# Optimizing for Plant Growth by Rotating Crops Frequently

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## Introduction: Optimizing for Plant Growth by Rotating Crops Frequently

This is a collegiate level entry for the Growing Beyond Earth Maker Contest.

I spent a couple hours of thinking through the design challenges and going through source material. Then, when I was reading about the lettuce's growth requirements, I noticed a section called 'transplant instructions'. That was my light bulb moment. If you can move the plants around, you can put them in a small space while they are small and move the plants to a larger space as they grow.

To show how this design will work, I have modeled the essential components in Tinkercad and screenshot key points for your viewing pleasure.

This concept requires constant rotation of plants in order to work properly. You'll want to have small, medium and large plants at any given moment.

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## Step 1: Optimizing Tray Space by Using Hexagons

Hexagons tessellate, but circles don't. You can fit more hexagons onto a tray than you can fit circles. If the plants are 15cm by 15cm, you can roughly approximate with a hexagon. If the tray is roughly 50cm by 50cm, you can fit 9 circles onto the tray, or 12 hexagons. When the plants are tiny, 5cm by 5cm, you can fit 100 circles but 114 hexagons (maybe more if I had time to squish them together better).

In this way, whether the plants are big or small, you can fit more hexagons onto a tray than circles. To reflect the growth of plants over time, I have modeled trays to fit 12 15cm squared plants, 27 10cm squared plants and 114 5cm squared plants

## Step 2: A Suggestion for Transplanting

It seems reasonable to assume that these plants are to be grown in a sort of foam that soaks up nutrient-filled water. This foam can be cut into any shape, so I suggest cutting it into a series of small hexagons and a series of larger ones with holes in the middle, so they can be stacked.

This way, as the plants grow, there is no guesswork about how much extra space to give them. Just slide the first hexagon into the second, and the second into the third.

## Step 3: Optimizing Height by Using Trays

There are now three tray sizes, one for each stage of growth. We can use this fact to optimize height and stack as many plant trays up as possible. (For simplicity's sake, and because I've never taken calculus, each tray is represented as being it's maximum height in the pictures above.)

To begin the process, plant 114 seeds in the small tray, each in it's own little hexagon foam piece.

9 days in, examine the first 114. Choose the strongest 27 and plant them in the medium tray, using the transplant suggestion above. Eat the other 87 now. (True, they are not full size, but seeds are edible once sprouted. According to this article about sprouts by Penn State Extension, the biggest danger with eating sprouts is if the seeds happen to be contaminated. That's a risk you take whenever you grow your own food.) Replant the small tray with 114 more seeds.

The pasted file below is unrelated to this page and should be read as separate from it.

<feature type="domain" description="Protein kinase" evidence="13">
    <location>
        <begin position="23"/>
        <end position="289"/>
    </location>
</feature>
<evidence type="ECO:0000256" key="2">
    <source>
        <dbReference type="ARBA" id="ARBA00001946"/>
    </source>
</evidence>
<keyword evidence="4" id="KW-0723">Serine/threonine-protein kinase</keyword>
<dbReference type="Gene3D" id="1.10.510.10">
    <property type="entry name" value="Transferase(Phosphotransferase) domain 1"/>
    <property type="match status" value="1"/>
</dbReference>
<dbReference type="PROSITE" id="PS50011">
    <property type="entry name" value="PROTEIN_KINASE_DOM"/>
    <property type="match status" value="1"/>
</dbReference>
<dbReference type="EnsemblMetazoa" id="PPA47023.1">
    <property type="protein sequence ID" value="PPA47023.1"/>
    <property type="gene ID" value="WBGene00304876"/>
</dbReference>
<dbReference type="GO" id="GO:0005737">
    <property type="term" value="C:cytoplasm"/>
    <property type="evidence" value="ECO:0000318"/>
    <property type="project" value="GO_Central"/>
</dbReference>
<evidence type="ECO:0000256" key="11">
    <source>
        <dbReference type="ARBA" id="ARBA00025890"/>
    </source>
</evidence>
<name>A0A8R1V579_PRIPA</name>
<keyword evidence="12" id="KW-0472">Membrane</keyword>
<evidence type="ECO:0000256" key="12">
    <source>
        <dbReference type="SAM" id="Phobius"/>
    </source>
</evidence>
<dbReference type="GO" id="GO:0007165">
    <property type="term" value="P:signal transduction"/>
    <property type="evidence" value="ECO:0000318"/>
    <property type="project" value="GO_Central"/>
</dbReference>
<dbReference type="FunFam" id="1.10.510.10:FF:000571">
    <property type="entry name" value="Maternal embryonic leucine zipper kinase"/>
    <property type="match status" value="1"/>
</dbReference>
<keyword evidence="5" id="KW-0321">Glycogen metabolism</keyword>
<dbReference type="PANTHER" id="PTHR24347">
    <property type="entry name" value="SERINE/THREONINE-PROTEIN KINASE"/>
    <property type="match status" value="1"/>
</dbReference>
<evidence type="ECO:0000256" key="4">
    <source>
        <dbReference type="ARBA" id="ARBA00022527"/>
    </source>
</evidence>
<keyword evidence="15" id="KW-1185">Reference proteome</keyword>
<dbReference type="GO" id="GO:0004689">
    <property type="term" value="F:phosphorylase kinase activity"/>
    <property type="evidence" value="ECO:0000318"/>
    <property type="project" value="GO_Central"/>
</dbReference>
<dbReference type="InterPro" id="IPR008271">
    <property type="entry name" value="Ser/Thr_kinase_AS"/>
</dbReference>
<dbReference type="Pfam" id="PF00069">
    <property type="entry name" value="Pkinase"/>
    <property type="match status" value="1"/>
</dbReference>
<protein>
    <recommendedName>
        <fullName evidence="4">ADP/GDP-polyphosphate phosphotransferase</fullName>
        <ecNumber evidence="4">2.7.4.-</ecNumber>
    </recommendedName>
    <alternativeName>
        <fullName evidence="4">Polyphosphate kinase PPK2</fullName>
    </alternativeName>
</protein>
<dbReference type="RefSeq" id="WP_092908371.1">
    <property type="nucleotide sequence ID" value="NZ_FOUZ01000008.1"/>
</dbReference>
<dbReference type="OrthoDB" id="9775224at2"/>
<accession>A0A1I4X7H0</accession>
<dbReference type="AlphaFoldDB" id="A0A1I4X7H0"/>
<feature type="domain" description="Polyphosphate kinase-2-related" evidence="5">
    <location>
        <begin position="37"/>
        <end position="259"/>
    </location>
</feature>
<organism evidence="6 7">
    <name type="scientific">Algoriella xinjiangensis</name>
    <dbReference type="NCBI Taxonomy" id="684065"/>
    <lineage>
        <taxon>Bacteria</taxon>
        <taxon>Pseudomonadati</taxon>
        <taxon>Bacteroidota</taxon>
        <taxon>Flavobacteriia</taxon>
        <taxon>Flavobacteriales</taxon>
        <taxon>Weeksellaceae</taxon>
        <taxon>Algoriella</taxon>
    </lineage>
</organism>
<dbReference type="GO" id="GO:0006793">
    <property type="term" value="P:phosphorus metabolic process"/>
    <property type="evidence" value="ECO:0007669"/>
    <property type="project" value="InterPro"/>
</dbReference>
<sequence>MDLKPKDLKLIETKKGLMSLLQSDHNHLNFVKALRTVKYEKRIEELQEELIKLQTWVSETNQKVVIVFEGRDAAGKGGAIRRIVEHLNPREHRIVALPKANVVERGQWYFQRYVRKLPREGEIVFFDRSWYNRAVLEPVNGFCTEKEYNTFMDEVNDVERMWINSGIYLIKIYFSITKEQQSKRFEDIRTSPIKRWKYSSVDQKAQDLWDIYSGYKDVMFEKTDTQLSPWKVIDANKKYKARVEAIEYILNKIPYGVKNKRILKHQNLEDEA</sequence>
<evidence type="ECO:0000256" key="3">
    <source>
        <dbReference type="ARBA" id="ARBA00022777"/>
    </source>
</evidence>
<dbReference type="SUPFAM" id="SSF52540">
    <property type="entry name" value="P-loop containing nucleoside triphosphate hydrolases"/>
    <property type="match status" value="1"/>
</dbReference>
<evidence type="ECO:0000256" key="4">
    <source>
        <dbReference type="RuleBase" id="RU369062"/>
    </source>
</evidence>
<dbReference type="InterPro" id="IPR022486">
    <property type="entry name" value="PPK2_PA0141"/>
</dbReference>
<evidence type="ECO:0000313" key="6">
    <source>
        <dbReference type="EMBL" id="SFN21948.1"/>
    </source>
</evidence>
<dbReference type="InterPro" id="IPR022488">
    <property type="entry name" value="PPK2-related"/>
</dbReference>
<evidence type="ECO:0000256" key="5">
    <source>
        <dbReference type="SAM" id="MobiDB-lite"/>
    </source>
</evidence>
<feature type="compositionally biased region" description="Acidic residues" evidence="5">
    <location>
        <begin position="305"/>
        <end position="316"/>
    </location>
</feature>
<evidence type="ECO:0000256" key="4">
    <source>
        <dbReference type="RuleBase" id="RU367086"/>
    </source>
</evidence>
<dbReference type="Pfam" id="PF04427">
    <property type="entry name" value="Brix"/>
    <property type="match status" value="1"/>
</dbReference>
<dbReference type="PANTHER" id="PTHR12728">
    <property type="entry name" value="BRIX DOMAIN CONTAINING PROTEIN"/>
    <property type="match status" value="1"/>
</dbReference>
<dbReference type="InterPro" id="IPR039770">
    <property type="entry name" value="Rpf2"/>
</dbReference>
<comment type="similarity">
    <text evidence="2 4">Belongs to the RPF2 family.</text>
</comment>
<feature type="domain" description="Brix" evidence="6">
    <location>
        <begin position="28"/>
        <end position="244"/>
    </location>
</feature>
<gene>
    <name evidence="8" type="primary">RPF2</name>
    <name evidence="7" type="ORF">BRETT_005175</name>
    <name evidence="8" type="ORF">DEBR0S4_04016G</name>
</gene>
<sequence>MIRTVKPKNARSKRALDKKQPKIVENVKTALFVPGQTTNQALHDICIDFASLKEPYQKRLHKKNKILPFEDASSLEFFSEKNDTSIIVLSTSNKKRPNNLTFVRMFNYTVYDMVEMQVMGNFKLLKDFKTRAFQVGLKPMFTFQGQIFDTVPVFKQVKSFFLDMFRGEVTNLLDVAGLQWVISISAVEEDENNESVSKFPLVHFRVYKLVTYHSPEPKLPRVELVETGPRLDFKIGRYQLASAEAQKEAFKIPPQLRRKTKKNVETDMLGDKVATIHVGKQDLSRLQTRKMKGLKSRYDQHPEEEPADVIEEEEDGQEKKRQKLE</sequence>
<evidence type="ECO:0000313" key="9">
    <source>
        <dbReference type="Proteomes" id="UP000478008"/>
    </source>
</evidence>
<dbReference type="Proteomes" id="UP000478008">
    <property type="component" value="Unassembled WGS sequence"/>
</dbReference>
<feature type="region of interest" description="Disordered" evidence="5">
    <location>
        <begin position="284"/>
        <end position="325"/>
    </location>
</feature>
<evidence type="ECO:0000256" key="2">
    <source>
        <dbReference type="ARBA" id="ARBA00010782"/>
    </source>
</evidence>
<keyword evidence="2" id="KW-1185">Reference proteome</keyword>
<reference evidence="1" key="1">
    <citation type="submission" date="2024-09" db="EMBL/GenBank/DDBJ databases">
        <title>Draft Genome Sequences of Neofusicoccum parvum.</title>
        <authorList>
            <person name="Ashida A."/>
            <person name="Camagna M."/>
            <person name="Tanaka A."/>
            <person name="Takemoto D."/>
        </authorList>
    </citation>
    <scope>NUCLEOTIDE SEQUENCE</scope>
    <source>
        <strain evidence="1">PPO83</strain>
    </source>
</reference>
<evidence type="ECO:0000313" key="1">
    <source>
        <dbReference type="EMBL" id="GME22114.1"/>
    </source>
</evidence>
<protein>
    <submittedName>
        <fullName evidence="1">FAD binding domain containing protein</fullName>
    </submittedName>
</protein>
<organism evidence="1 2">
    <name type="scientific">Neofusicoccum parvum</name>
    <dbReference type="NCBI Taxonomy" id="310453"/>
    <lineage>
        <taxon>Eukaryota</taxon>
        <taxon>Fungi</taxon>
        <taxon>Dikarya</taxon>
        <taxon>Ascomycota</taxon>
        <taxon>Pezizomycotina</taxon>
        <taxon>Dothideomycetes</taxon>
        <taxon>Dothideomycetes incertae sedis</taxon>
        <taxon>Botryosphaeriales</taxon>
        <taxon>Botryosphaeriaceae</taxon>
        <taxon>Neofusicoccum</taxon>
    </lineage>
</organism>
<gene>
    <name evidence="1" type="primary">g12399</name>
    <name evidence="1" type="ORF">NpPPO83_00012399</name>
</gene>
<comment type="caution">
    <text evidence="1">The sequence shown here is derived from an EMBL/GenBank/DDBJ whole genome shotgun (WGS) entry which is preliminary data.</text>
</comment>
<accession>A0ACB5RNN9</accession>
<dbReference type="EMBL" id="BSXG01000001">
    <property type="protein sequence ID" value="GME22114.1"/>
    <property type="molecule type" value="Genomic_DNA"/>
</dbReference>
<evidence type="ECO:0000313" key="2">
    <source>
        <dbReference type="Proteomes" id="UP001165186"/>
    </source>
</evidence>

18 days in, choose the strongest 12 from the medium tray, and plant them in the large tray. Eat the other 15 now. Choose the strongest 27 from the small tray and plant them in the medium tray. Eat the other 87 now.

27 (or 28, if you prefer) days in, harvest the 15 plants in the large tray, and move the others up, as detailed above. Replant the small tray. From this day on, by repeating this process, you will harvest 114 plants of various sizes every 9 days.

## Step 4: Accessories

These are the maintenance pieces, the parts that make everything function properly: light, water and ventilation(Assume that the models above are shown from the back or the side).

Light is provided by 6 or so LED strips 4cm wide and about 50cm long (white strips in the model). These are mounted on the bottom of the water tank and beneath all trays.

Ventilation is accomplished with tiny computer fans (pink in the model) placed in the gaps between hexagons.

The wires and power supply are represented by black lines and a black box. Notice that the trays can be plugged in at any position in the box, and the power supply can be plugged into any tray. It is assumed that the fans will be on the trays permanently, since their function of keeping the plants from becoming too humid is vital to plant growth.

Water is stored in a 50cm by 50cm by 3cm tank (light blue in the model) at the top of the box. A small pipe runs down the side of the box, with places to plug in trays at every possible tray position.

## Step 5: Alternate Configurations

What you might call the 'ideal rotation' may not always be feasible or practical.

If you are in a hurry, you can plant up 5 small trays, and eat the lettuce from 4 of them.

If you find that you do not need the full 114 seedlings to get 27 strong plants, you can half plant the small tray to save seeds.

If you plan to harvest the large plants, but let them continue to grow, you can keep 2 large trays, and harvest half of the plants every 14 days.

I am certain there are other configurations mathematically (2 mediums and a small, 3 smalls and a medium, etc.) but I cannot think of any other practical reason to include more possibilities here.

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## Discussions

I enjoyed your Instructable. I really like some of your outside of the box thinking.
Good luck to you!